• Liquidation preference


These types of clauses have some conditions in the case of an exit (or IPO, M&A, etc.). A certain multiple of the original investment per share is returned to the preferred stockholders before anyone else.


Liquidation preferences of 2X or 3X can hurt founders. This is as in cases of liquidity events, the selling price may be lower than the startup’s valuation.


  • Anti-Dilution


This type of clause gives investors the right to maintain a percentage of ownership. This is when a startup raises capital from different investors at a future period.


Investors (or founders) do not like to get diluted, and anti-dilution clauses allow them to maintain a certain percentage of ownership in the case of future rounds of funding.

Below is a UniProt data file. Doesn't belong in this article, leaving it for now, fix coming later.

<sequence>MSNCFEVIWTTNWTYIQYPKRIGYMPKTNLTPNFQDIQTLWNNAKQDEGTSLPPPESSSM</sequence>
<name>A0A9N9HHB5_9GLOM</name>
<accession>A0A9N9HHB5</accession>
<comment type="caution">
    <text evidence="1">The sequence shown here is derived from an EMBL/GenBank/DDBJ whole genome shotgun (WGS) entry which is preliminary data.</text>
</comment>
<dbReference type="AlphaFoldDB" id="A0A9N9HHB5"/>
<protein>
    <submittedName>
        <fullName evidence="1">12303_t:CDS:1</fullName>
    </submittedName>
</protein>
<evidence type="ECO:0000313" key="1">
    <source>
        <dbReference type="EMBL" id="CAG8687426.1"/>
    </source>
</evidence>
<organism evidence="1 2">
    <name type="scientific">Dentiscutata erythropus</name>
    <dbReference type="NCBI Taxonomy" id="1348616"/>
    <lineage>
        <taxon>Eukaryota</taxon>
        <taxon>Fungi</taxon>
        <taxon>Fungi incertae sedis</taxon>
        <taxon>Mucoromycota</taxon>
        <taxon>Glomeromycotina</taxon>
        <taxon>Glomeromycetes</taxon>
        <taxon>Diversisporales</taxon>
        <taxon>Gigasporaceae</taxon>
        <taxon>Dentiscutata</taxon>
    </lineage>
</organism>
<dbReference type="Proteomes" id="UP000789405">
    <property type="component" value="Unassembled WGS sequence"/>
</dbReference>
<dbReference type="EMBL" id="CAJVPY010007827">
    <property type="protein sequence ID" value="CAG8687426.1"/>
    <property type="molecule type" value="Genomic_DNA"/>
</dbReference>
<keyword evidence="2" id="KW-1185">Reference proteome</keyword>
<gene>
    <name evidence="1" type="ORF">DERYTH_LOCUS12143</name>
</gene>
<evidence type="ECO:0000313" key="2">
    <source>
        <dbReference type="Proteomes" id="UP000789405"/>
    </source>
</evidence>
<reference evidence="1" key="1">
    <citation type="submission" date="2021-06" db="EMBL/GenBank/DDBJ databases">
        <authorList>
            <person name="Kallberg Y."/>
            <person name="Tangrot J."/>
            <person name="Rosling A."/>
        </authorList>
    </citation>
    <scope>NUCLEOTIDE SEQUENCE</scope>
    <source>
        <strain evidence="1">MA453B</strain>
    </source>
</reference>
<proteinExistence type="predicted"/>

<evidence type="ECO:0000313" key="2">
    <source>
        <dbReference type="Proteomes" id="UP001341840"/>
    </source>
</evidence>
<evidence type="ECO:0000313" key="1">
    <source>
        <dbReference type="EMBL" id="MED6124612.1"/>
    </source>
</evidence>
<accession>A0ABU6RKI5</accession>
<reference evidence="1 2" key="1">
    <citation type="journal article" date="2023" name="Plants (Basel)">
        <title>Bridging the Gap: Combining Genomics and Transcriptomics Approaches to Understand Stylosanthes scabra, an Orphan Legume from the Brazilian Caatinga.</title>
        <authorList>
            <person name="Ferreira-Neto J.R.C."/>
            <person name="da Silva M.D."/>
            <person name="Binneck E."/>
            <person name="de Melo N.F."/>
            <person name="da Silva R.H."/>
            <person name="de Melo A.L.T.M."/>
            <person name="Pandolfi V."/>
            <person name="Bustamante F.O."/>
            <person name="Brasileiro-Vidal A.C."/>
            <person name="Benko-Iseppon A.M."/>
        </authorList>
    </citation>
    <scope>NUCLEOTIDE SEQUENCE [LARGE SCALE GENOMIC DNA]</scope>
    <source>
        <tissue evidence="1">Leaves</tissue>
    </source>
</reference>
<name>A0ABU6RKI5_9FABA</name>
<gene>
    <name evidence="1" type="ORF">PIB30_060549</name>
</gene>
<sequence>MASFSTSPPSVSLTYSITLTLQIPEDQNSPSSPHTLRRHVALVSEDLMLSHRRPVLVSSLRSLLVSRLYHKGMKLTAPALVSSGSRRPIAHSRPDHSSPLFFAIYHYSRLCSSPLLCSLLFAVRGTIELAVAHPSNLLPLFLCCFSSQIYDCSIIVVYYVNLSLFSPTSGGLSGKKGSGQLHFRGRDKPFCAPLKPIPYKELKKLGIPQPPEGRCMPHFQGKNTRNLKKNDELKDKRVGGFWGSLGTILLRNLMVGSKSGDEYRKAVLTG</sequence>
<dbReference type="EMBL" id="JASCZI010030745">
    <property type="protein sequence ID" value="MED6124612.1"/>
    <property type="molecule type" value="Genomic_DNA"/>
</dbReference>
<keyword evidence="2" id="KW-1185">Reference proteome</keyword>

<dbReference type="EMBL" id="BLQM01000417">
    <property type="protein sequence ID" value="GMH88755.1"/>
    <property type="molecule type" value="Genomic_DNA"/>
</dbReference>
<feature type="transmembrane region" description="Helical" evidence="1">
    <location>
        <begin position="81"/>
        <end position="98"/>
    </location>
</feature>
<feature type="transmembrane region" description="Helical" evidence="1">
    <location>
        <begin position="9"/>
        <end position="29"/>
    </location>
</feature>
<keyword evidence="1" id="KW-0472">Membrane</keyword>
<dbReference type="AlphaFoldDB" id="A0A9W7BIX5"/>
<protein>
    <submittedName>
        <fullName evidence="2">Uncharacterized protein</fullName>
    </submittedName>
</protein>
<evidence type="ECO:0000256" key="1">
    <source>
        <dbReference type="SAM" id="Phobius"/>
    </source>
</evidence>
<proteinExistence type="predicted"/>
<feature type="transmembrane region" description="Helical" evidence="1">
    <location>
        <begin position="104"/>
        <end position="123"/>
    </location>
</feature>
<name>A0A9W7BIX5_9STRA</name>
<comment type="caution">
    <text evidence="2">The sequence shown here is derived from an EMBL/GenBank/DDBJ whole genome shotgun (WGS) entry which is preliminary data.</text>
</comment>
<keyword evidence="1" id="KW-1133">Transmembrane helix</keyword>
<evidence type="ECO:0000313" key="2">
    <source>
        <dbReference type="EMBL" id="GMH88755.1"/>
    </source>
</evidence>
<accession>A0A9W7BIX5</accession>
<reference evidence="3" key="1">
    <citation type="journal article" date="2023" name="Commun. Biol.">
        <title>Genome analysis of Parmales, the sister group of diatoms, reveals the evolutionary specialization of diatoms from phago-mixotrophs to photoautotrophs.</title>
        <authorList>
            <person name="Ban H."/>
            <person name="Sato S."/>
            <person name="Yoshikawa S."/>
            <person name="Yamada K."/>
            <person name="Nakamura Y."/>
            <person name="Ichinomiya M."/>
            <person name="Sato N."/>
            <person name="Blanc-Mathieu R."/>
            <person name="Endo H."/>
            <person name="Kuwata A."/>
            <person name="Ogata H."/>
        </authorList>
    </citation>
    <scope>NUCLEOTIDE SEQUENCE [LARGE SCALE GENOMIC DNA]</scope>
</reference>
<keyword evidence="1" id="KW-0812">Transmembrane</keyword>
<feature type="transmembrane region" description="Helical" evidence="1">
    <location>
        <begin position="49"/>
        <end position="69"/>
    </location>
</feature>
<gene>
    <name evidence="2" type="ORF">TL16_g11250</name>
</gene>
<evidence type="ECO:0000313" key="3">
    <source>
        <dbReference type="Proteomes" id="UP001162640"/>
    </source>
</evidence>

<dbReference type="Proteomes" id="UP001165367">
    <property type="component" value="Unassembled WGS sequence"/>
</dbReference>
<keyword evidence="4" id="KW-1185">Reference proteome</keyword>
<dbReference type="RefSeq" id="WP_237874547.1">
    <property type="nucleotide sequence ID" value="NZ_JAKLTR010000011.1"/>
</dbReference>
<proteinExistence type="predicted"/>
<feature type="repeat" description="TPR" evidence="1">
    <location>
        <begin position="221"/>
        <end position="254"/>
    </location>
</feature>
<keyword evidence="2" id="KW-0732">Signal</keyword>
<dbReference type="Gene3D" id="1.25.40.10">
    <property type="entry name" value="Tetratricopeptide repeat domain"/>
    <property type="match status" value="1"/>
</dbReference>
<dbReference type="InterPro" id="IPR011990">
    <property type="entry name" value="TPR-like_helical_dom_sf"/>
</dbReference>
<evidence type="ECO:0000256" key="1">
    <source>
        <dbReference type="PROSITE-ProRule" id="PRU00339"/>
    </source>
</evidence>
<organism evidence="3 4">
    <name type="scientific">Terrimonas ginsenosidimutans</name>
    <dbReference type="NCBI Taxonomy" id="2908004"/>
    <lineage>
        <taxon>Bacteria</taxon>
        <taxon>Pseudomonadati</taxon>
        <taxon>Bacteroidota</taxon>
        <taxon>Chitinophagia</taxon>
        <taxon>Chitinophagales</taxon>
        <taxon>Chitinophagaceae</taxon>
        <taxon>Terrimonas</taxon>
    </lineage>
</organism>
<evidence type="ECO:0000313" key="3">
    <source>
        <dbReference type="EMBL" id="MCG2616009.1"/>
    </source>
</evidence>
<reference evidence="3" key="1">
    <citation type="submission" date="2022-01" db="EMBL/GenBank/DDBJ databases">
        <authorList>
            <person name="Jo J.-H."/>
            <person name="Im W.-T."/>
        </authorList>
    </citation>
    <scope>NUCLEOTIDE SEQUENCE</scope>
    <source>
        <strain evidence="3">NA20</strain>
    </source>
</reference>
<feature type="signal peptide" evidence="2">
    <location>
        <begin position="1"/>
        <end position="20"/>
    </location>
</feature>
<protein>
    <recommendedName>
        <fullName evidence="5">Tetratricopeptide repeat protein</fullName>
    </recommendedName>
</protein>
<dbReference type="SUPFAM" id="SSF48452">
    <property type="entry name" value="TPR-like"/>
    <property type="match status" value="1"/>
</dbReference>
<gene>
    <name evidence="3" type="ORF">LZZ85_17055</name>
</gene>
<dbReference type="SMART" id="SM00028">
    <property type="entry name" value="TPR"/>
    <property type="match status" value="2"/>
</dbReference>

• Tag along


This clause is often used to protect minority investors from missing out on opportunities to sell their investments.


  • Drag along


It protects majority shareholders from receiving permission from minority stock owners to sell their stock.


Investor B may want to sell its shares in a future round. Then investor A would have no choice but to sell his as well


Constituents Investors Want to Meet Before Investing


  • Key Management Team Members
  • Personal references for key management personnel
  • Professional Partners
  • Suppliers
  • Customers
  • Advisory Board Members
  • Members of your Board of Directors
  • Current Investors


How to Address Investors Effectively


  • Nail your elevator speech


You need an elevator speech.


An elevator speech is a thirty-second summary of your firm. It should tell them what they need to know.


Your goal is to get an investor interested enough to ask follow-up questions. This can only be done by succinctly describing your product or idea.